My husband bought me the ‘Iron Ons’ book by graphic designers ‘Sukie’ for christmas – I believe it was from my amazon wish list, but I have seen these for sale  (new) in oxfam shops. I have been a big fan of ‘Sukie’ wrapping paper for a while and even have a sheet of their mixed font alphabet paper framed in our stairwell. So the opportunity to make some stuff with the quirky cute designs has been very tempting – but not so much that its taken me till March to make use of them!

I had planned to upcycle some old t-shirts with the iron ons, but all the girls’ tees seem to be covered in too many stains for sucessful up-cycling, so I had to buy new. I found these 3 packs of plain colour capped sleeve summer tees in tesco, so bought a pack in size 5-6 and another in 2-3, one set for each for Martha and Alice. I let them pick their own images from the book, with a bit of persuasion from me of course. Martha chose the page of pink and khaki butterflies and the ‘princess castle’ with home sweet home on it. Alice liked the animals in the tree which reminded her of her favorite book of the moment – ‘Stuck’ by Oliver Jefferies (firmly recommended by the way). I chose the two half page alphabet designs the same as I have hanging in the stairwell, the colours in these included the same pink and peppermint green as two of the t-shirts in the packs so I put those onto the dark blue ones, the pink butterflies and 3 cute birds on branches went onto the pale green tees and the tree and palace went onto the pink tees. With the planning done I got out the iron, I do most of my iron ons on the kitchen counter as its firm and flat enough to apply some pressure, I am however pretty tall so can stand on my tippy toes and apply a considerable amount of my body weight to the iron during the process, a sturdy kitchen table would work for shorter folks, but be careful not to scald the surface. You have to have the iron on its hottest setting and no steam or water.

They went on pretty easily, and I am really pleased with the results, 3 super cute t-shirts each for the up-coming summer, that look much more expensive than they actually were. The girls love having an influence in what they wear and this is a such a quick and easy way for us to customise things. And we have loads of these lovely ‘Sukie’ designs left in the book, now lets see, what can we use them on next?…

T-shirt summer dresses

July 8, 2011

I made 4 of these yesterday, I think they took about a half an hour each, however I have had the t-shirts/bodysuits and fabric knocking around now since our last/only spell of hot weather in april. Same concept as the maxi dress I made for myself last year ( They are ‘sew’ easy (see what i did there?).

For Martha’s (4 year old’s) dresses, I took a pack of cheapy t-shirts – I think these were from sainsbury’s (3 for £7) and bought in some fabric for the skirts of the dresses. For the plain white t-shirt I bought a half a metre of fancy floral patterned cotton (£2.25), and for the patterned t-shirt  half a metre of plain old coloured cotton muslin (£1.12) . I made the skirt of each one first by sewing a shear stitch around the top of the skirt to gather it, on the floral patterned fabric which was a bit wider I sewed it twice to gather it up a bit more. To sew a shear stitch replace the bobbin thread with shearing elastic (Gutterman do this in matching colours to your fabric) – I hand wind my elastic bobbins and my machine stretches the elastic onto the bobbin as it winds and the stitch doesn’t work. Then when it was about the same length as the double the width of the t-shirt I swapped the bobbin for the usual thread and sewed the seam and the hem. After measuring her, I made Martha’s ‘skirts’ 40cm long. I marked a line with a pencil 20cm below the neckline all the way around the t-shirt then with the skirt the wrong way out and upside down (see picture) pinned it so the shear stitch followed the pencil line all around the t-shirt. If this sounds confusing my mantra while dressmaking is “good sides together sew on the wrong side”. Swapped the bobbin for the elastic one again and sewed it all the way around, then pulled the skirt down over the bottom of the t-shirt and pressed it down a bit.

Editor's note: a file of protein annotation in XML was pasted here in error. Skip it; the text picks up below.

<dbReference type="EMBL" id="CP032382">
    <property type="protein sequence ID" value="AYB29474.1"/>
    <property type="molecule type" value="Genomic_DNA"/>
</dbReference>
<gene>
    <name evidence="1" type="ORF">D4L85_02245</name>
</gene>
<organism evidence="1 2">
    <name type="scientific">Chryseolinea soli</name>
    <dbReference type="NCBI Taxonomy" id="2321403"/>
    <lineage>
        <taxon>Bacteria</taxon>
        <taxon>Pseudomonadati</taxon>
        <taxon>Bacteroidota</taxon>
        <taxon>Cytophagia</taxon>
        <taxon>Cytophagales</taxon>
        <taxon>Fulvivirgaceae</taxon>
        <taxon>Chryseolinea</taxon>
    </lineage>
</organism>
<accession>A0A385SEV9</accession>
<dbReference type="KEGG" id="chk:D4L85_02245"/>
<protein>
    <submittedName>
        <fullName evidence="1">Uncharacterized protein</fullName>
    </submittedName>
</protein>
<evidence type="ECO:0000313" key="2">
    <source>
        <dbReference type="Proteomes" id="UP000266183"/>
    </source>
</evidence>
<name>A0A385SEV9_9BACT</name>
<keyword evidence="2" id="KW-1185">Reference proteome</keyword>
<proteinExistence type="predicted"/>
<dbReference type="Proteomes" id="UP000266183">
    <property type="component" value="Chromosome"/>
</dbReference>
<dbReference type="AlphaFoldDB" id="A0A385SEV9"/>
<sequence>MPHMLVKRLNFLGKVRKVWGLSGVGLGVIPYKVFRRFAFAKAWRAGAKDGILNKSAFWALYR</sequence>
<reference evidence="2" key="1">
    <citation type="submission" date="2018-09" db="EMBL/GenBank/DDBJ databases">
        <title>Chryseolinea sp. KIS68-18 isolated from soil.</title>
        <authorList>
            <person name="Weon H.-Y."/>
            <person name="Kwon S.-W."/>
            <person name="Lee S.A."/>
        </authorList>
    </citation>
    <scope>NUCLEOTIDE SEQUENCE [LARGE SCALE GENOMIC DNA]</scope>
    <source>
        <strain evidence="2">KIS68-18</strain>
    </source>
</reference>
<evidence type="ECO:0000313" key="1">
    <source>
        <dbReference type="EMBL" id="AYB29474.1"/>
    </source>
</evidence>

I made Alice’s ones with bodysuit/baby vests (sainsbury’s again, 5 for £6.50 I think), -the ones with poppers at the crotch -which provides internal pants to cover her nappy, but in exactly the same way as above.

They are super cute and probably work out at about 3 quid each, maybe a fiver for the one with the fancy fabric, so pretty economical too! I would like to take this opportunity to thank my mum for letting me have the 2 hours required for this project by minding the nippers for me yesterday morning, otherwise I would have had the t-shirts and fabrics sitting about until next summer!